Now in the midst of a self-proclaimed reinvention, Keith’s new strategy is: how can I stay home more? In the process of doing two books, more public speaking, writing and editing from home, Keith has found his newest love in fatherhood. “I find greater joy in being a dad than anything in my life,” he says. 

Dad to four-year-old son Gray, Keith shares earnestly that fatherhood has changed everything in his, and his wife Dana’s life. “My wife has always been such a source of encouragement for me,” Keith says. “But as soon as we became parents, I don’t push it anywhere near as hard as I used to (regarding traveling). I want to be home for every possible moment I can experience as a father. My biggest responsibility is making sure that he understands that you have to work hard if you want really great things to happen in your life. I want Gray to feel pride and a good sense of appreciation for going out, working and finding your passion.”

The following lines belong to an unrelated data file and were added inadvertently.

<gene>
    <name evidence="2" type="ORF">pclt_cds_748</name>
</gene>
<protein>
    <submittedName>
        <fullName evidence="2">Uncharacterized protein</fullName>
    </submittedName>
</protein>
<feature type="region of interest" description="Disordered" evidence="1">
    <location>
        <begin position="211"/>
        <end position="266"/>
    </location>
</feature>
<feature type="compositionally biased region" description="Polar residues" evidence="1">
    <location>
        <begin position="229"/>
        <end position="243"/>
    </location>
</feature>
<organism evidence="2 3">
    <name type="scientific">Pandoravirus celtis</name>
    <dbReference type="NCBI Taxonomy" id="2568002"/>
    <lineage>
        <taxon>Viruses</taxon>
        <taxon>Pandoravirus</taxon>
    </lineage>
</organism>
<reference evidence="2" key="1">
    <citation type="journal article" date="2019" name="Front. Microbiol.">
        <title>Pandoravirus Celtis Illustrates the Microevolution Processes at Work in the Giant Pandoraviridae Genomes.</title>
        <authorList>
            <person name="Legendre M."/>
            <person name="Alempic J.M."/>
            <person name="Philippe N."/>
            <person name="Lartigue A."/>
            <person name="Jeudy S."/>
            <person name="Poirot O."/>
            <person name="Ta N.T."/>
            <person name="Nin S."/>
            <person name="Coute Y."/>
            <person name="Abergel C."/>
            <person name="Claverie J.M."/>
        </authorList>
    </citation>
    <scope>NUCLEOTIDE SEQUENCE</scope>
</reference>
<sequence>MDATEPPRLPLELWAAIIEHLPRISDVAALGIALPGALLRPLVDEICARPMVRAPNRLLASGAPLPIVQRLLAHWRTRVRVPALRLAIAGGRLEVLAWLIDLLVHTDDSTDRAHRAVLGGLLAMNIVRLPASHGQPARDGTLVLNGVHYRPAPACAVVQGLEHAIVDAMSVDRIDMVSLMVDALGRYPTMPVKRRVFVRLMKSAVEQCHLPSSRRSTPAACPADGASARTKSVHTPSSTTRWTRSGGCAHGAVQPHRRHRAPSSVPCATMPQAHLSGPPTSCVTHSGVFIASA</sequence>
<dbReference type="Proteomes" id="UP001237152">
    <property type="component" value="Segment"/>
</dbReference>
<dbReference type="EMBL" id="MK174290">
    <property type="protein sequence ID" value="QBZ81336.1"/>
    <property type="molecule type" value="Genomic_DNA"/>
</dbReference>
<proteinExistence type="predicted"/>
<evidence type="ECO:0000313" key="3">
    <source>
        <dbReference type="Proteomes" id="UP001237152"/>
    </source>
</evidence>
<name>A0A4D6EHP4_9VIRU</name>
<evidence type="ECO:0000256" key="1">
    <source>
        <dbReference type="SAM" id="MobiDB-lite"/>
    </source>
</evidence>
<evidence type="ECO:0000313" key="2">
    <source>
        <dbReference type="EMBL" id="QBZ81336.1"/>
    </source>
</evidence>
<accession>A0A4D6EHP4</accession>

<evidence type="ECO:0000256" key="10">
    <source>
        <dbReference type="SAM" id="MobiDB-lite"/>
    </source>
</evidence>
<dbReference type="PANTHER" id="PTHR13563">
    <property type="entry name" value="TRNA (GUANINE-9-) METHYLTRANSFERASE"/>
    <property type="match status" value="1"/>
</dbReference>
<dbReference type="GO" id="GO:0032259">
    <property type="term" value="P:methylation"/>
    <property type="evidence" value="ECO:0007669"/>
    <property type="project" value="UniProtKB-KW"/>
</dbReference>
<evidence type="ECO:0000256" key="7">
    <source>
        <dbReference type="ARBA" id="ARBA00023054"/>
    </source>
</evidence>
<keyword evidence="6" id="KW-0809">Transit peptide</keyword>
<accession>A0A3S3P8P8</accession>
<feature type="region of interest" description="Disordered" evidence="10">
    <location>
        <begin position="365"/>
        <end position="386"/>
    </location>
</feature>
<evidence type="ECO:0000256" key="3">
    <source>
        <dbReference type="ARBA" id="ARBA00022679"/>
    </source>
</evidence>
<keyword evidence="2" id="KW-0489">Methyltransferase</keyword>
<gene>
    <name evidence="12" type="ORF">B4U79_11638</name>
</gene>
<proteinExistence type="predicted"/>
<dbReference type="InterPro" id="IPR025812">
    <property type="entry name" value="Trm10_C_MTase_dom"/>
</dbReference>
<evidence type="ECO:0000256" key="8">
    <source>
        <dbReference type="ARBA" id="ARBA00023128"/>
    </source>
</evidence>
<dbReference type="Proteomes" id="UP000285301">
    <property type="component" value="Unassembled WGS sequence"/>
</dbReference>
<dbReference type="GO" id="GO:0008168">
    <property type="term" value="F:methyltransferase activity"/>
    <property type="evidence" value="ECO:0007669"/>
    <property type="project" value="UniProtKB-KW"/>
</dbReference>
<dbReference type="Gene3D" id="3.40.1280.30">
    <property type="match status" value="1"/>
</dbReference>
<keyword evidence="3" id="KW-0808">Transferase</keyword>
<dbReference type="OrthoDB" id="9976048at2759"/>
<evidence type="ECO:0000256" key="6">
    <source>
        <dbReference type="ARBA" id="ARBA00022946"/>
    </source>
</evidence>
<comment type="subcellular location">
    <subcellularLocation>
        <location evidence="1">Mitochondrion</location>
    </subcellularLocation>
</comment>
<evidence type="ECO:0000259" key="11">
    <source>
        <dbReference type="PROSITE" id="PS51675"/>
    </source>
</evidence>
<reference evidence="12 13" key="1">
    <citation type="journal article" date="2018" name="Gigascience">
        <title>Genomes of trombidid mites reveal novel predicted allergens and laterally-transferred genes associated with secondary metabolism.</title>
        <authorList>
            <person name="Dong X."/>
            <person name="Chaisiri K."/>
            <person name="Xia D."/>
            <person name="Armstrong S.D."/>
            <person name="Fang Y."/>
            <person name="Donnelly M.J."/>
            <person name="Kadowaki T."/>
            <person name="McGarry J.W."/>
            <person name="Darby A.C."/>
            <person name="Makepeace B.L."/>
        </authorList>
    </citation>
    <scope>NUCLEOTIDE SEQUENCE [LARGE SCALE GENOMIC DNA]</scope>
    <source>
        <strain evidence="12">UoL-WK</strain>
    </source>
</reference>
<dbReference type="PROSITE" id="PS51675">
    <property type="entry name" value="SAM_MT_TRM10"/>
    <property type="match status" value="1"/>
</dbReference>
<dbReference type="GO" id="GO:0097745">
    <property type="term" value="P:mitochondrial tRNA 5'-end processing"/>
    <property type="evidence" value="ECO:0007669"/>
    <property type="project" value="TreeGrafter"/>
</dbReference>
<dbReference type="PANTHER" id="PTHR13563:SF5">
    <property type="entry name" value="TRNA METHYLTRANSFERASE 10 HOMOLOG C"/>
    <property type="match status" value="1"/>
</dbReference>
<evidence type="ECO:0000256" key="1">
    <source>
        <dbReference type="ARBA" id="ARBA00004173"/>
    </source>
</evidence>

Keith and Gray just returned from a trip to watch the Sandhill Crane migration in the San Luis Valley. Staring at four different mountain ranges as they all collide into one massive valley, Keith said it didn’t matter what direction you looked in—you’re just seeing waves of these beautiful birds. “I shot some photos, but it was so minimal compared to what I would do if I was alone,” Keith says. “I was just watching Gray get excited, watching him see it for the first time. He has changed everything.” 

As Keith now navigates the balance between raising his son and pursuing his passion, he finds inspiration in the simple joys of everyday life. He’s always shooting photos, always “exercising that muscle”, now through the lens of parenthood—something that has given him a renewed sense of purpose and boundless creativity. On this evolving journey as a parent, intertwined with his identity as an artist, Keith’s biggest adventures are yet to come.

Keith Ladzinski is a National Geographic Photographer and Emmy-nominated director, based in Boulder, CO.

@ladzinski on Instagram